“Twitter is a service for friends, family, and co-workers to communicate and stay connected through the exchange of quick, frequent answers to one simple question: What are you doing?”

I clicked on my home page. “Now look at this. Watch, and learn!”

With skill, I created a new post that offered a link to the William Smith appreciation shrine. He was an actor best known for appearing in a number of ‘biker’ and ‘teen exploitation’ films in the 60’s and 70’s.

“Can you dig this?” I said with retro cool. “Smith was in nearly every American International Picture from that era… from custom chopper movies to low-buck horror creations. His legend has continued to grow since then!”

My wife was completely flabbergasted. “Who??”

I skipped to the next ‘tweet’ without delay. “The Maple Festival is coming soon. But can we be sure that this local tradition isn’t really a cover for clandestine operations by the Cleveland FBI? The ‘Tube Farm’ controversy continues… right here!”

Liz yowled angrily. “You can’t be serious!!”

My grin grew wide. “Okay… I’m not. But on Twitter it doesn’t really make a difference. Added to the comment is a link that explains everything, in tongue-in-cheek detail. It helps promote my weekly column. Lighten up, already!”

Her eyes narrowed. “Your messages can be read all over the world. Doesn’t that make you take ‘tweeting’ a bit more seriously?”

I laughed out loud, then returned to the keyboard. Words began to flow like stream-of-consciousness poetry. “The 2010 Honda Fury is faithfully chopperific. Are you ready for a stretched-out custom steed from the land of the rising sun?”

“You don’t even like those bikes, Mister Harley-Davidson fanatic!” she shrieked.

“It’s an advertising idea,” I said. “Something connected with a potential job opportunity. Twitter could be an avenue to reach younger consumers. Even President Obama is on the network.”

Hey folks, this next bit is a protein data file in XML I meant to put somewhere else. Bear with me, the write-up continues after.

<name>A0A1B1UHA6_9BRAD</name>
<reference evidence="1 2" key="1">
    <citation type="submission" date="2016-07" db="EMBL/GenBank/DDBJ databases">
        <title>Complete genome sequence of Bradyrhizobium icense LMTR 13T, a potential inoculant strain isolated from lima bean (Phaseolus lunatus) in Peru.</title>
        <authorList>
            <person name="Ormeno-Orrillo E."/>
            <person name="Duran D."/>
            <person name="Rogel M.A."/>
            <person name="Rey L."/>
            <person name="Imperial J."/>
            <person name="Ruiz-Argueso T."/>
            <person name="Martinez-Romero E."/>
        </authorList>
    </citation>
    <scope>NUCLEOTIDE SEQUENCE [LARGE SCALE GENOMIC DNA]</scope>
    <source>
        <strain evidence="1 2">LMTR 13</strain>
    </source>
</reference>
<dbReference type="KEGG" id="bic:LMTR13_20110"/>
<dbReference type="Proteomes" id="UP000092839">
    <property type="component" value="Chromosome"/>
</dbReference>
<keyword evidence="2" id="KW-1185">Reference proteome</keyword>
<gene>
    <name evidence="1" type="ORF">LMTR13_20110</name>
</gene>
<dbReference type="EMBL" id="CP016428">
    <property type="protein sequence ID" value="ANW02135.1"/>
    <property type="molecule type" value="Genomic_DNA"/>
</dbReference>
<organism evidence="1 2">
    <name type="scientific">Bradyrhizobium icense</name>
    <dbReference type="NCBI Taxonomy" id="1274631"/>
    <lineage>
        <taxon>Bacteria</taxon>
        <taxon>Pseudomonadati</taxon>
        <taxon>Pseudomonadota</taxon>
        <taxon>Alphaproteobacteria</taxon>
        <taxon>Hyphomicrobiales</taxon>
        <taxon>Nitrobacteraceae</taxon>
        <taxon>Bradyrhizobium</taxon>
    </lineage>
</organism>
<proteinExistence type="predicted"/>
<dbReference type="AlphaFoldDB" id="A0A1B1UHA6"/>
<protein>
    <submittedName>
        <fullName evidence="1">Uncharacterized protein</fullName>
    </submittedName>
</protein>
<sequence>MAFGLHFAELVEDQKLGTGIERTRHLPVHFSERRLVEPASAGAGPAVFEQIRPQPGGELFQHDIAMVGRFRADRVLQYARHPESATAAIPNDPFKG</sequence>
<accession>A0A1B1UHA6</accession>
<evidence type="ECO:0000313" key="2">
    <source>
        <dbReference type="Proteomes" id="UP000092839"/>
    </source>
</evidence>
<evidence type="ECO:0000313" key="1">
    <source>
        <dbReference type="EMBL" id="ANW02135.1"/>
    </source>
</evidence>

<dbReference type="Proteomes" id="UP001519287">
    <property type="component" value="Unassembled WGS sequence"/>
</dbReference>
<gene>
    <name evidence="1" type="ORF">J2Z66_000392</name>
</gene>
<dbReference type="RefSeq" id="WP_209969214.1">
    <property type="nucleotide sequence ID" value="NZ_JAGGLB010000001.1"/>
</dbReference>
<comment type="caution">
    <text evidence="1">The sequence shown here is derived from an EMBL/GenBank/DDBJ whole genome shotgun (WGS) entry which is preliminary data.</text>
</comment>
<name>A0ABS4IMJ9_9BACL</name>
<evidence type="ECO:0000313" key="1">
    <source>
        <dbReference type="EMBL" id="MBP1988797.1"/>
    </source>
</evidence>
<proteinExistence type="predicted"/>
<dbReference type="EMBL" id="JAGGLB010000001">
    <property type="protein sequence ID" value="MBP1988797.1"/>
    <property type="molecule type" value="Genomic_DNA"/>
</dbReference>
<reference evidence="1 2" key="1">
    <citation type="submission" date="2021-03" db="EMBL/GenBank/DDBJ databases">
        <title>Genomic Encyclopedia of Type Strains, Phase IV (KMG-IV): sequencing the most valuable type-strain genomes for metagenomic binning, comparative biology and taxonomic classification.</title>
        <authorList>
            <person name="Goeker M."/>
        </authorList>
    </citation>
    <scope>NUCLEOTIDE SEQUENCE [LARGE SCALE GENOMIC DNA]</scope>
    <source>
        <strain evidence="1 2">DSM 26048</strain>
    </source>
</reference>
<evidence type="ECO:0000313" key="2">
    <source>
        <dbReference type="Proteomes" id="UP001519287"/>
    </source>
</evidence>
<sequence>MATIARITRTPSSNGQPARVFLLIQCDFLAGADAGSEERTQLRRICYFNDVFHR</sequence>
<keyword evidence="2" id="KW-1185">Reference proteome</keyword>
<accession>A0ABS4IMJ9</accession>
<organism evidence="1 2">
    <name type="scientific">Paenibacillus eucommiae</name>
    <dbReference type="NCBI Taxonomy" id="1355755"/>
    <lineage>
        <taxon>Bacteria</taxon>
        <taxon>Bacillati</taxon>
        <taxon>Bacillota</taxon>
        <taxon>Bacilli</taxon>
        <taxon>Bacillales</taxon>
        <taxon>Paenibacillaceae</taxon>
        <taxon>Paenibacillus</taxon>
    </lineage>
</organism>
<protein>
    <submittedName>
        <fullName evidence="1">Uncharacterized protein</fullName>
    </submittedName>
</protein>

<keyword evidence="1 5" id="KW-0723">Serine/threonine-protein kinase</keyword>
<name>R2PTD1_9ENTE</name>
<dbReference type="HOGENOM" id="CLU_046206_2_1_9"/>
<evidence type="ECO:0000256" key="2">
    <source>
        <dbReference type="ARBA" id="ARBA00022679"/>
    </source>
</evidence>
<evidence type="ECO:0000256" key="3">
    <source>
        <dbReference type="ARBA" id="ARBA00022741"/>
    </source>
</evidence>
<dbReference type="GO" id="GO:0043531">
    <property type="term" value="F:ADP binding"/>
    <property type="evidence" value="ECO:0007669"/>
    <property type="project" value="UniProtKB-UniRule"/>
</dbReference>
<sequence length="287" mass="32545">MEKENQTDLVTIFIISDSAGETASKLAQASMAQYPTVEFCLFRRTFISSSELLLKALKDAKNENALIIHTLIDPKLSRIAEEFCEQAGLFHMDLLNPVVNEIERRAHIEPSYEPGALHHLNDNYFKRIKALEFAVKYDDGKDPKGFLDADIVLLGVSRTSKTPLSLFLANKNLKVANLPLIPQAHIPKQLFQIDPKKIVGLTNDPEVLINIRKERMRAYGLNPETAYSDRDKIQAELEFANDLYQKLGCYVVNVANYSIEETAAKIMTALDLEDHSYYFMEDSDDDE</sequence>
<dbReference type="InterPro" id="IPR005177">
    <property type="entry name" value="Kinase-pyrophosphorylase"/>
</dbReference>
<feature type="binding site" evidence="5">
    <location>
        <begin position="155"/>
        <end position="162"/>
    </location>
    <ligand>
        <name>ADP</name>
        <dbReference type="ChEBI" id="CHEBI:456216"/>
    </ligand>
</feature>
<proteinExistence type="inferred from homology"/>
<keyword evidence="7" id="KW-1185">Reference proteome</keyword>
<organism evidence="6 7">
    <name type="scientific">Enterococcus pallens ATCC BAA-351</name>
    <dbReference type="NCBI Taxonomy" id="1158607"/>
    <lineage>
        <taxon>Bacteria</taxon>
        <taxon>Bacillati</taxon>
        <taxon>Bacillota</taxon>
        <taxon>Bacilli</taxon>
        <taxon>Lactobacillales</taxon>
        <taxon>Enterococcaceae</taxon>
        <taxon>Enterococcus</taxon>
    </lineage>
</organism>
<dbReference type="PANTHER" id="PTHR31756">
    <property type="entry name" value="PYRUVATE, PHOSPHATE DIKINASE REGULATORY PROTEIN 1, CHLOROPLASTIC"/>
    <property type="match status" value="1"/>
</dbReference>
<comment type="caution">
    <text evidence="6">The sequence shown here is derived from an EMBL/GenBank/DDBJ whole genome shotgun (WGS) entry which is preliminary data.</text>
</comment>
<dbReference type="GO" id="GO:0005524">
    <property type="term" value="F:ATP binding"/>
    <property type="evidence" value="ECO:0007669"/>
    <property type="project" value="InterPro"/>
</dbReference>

She hissed like a frightened kitten. “You’re giving me a headache!”

“Listen, you’ve got to stay up to speed,” I laughed. “This is the 21st Century. No one wants to move like their grandparents did. This is up-to-the-minute consciousness. We’ve got to stay active, every second of the day!”

Liz was boiling. “So that means sending bite-sized messages to your friends, on some foolish site with a little birdie?”

“Well, ummm… yes,” I answered.

Her gaze went cold. “But are you ‘tweeting’ or ‘twittering’ online? Aha! Which is it, Rodney?”

I gulped. “Uhmmmm… actually, it could be both. Or neither.”

She pounced on my lack of certainty. “Admit it! You don’t know!”

My face burned with embarrassment. “Okay, you’re right. But as I said, it doesn’t matter…”

Her voice grew stronger. “Of course it does! How can you play a game if you don’t even know the rules?”

I went blank. “Honey, you’re taking this too seriously.”

Liz folded her arms. “I think you are the one going gaga over this new cyberspace fad!”

Fatigue made me yawn. I relented at last by logging off of the site. “Okay… you’re right. This is silly. I’m wasting my time…”

She brightened immediately at my surrender. “Oh well. Would you like some coffee? I’ve got a fresh pot brewing in the kitchen.”

I nodded. “That would be great. Thank you.”

She blew me a kiss. “I’ll be right back!”

Once she had left the room, I quickly signed on to Twitter, again.

“Beware, fellow tweeters,” I wrote. “Not everyone is ready for the 21st Century! Especially in the Ice Household!”